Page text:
About once or twice a month (though sometimes once or twice a week, depending on how much I’m reading at the time), I come across an article or blog that makes some important point that I agree with. Maybe it’s about the need for skepticism, or about politics, or anything else. I’m reading along, nodding in approval in paragraph after paragraph (or assertion after assertion), pleased at thinking about those it might educate.
And, just as my finger is reaching to share or like the post, I wince. The writer or commenter stumbles, making a gaffe or mistake that I can’t in good conscience implicitly endorse. It’s frustrating because I agree with the overall point, and think the comment or piece merits a wider audience.
It’s like some well-intentioned skeptic writing a piece about why the evidence for Bigfoot (or recovered memories, or alien visitation) is poor, and giving two solid, accurate reasons–followed by a third which is flat-out wrong, or an argument whose premise is embarrassingly flawed. This happens regularly enough that I’ve taken to describing it (to myself anyway) as The 10% Fail. Ninety percent of it is on target, but the last ten percent undermines the author’s credibility in some way. This issue is a common lament among professional skeptics: a well-meaning but inexperienced skeptic goes on television or gives an interview-ostensibly representing organized skepticism–in which he or she misspeaks or mangles some salient fact in the process of debunking some bogus claim, and that error is then seized upon by opponents as proof that skeptics (writ large) don’t know what they’re talking about.
Whether that bad 10% is enough to contaminate the rest of the person’s opinion or blog is of course a subjective question that varies from person to person. In today’s world of fake news, “alternative facts,” and other misinformation, I take a dim view of it. For me it’s very often a deal killer because I can probably find and share someone else’s viewpoint or post on a similar topic that doesn’t contain the error. In this way–ideally at least–diligent journalism and well-considered commentary rises to the top and is shared and rewarded, while poor fact-checking and sloppy thinking remains unseen. In the real world, of course, there are far more salient factors that make a post go viral, including how much a person agrees with the view expressed in it (regardless of facts).
I don’t mean to suggest that any news story or point of view which is not completely supported by hard evidence and airtight logic shouldn’t be considered or shared; we’re all human and everyone makes mistakes. Imprecision in some minor details is often a necessary part of journalism. For example if a half-dozen tornadoes hit northern Texas but one of them briefly crosses the state line into Oklahoma (doing little or no damage), it’s okay for a journalist to generalize for the sake of clarity and brevity that the events happened in northern Texas. Though perhaps technically not completely true, it’s close enough (and the part that’s not is not significant enough to undermine the larger point of the piece).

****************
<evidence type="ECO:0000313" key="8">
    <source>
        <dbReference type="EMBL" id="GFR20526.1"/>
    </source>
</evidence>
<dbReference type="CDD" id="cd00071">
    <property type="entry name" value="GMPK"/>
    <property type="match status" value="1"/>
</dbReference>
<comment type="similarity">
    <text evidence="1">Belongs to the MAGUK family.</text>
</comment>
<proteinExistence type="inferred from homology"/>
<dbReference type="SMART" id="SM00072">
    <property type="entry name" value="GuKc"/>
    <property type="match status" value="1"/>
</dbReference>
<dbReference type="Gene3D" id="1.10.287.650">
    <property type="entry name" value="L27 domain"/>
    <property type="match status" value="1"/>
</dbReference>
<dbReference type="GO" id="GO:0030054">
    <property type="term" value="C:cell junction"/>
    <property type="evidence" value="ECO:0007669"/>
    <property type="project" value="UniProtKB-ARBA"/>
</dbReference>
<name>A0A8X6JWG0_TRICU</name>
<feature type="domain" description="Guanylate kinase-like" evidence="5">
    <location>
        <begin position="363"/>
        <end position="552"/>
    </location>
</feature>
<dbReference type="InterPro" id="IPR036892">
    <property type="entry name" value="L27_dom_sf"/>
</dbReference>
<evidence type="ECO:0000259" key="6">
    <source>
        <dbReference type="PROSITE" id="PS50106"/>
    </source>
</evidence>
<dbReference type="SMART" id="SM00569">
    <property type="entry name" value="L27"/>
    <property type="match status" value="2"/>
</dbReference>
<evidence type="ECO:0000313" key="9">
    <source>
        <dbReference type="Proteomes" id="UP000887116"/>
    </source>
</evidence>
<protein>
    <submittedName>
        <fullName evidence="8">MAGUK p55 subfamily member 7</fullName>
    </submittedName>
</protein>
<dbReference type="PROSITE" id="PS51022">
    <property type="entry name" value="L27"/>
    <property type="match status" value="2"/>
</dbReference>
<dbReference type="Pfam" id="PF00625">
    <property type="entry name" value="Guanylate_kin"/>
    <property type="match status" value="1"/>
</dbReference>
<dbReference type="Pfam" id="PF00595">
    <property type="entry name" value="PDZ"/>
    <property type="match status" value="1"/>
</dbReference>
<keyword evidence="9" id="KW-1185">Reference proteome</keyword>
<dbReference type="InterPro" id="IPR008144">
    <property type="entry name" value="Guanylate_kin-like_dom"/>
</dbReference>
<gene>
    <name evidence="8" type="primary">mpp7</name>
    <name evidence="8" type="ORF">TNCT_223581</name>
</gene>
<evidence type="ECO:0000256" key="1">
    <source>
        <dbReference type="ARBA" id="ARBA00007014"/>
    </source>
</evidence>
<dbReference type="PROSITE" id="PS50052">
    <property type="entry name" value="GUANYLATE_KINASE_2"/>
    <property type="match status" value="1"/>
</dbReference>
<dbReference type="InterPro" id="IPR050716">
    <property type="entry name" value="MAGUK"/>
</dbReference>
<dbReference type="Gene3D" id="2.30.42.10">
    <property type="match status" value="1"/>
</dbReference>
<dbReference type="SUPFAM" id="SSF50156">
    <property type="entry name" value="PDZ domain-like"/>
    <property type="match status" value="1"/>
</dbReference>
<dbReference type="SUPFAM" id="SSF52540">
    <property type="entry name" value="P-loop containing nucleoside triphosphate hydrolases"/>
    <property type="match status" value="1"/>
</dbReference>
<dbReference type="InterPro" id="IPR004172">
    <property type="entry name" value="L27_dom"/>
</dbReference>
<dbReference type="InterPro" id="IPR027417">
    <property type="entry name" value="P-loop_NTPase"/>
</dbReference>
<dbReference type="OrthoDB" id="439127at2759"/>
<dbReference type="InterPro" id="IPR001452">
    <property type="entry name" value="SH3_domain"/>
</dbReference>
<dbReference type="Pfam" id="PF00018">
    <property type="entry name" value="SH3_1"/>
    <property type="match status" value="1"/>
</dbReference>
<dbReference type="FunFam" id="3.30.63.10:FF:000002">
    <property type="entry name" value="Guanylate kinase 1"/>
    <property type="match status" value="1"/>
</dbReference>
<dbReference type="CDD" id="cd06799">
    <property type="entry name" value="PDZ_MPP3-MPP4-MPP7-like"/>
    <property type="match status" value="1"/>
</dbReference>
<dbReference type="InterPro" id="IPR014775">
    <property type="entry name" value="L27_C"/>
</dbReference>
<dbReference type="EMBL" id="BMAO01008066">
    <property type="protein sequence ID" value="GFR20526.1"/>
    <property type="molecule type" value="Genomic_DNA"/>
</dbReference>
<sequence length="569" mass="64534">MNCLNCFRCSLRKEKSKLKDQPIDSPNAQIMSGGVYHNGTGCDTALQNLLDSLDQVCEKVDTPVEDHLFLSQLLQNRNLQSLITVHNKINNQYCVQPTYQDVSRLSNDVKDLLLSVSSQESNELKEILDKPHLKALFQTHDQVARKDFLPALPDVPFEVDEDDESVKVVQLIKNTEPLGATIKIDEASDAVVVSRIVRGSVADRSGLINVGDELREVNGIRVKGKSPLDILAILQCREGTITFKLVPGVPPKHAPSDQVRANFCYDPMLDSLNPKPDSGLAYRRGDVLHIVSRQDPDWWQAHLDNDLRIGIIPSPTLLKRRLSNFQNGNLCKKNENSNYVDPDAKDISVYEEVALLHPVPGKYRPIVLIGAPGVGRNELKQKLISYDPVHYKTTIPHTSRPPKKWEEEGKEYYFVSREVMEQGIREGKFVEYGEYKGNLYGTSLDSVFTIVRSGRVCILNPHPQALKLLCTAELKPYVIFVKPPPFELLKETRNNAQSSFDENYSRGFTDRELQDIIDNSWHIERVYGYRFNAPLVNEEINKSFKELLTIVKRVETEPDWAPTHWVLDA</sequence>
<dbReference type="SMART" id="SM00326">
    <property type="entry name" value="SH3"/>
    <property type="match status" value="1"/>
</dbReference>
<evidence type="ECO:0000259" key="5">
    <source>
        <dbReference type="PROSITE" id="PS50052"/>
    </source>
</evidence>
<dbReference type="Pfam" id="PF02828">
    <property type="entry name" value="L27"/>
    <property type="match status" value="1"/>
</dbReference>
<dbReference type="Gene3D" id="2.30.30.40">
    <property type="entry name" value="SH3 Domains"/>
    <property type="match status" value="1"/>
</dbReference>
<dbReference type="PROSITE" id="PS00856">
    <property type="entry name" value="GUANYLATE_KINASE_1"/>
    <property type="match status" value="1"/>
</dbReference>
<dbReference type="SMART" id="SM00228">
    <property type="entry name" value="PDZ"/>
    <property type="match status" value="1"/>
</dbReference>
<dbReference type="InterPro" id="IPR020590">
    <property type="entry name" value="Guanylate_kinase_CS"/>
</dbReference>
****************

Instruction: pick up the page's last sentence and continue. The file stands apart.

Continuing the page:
People are understandably reluctant to point out errors in their friends’ and colleagues’ work (and more generally in points they agree with), but a willingness to do so an important part of independent, critical thinking. Skeptics and scientists reject dogmatism for exactly that reason, and understand that offering constructive criticism is a sign of respect, not personal grievance. The goal is to achieve a better understanding of facts and truth. Pointing out and acknowledging errors (by qualifying or removing them, for example) strengthens arguments.
In future columns I will highlight a series of these “10% Fails,” taken from a variety of sources and contexts. To be clear: I generally agree with the larger points being made by the authors in the pieces I quote, and I highlight their errors with the expectation that the mistakes in them have likely been overlooked. I hope it will encourage readers to think more deeply and critically about the information they see and share–especially when it confirms their point of view. It’s much easier and more intuitive to find errors and identify faulty logic and unsound assumptions in positions we disagree with than in those we approve of. Confirmation bias is one of the most difficult psychological errors to detect, and the examples in this may help identify and correct it.
The Mermaids and Myths
I recently came across a Slate blog decrying a fake documentary about finding scientific evidence for mermaids. I’d researched and written about this topic, discussed it on the MonsterTalk podcast, and was even quoted in a CBS News story.
I wrote, “Though the filmmakers acknowledged that the film is science fiction, for many people it was indeed ‘wildly convincing.’ The show was an X-Files type fanciful mix of state-of-the-art computer generated animation, historical fact, conspiracy theory, and real and faked footage sprinkled with enough bits of scientific speculation and real science to make it seem plausible. In fact there were even interviews with real NOAA scientists. As with all good science fiction, there’s a grain of science and truth to it: the so-called ‘aquatic ape’ idea it touted (suggesting our evolutionary ancestors may have lived in marine environments) is a real hypothesis, but has nothing to do with mermaids.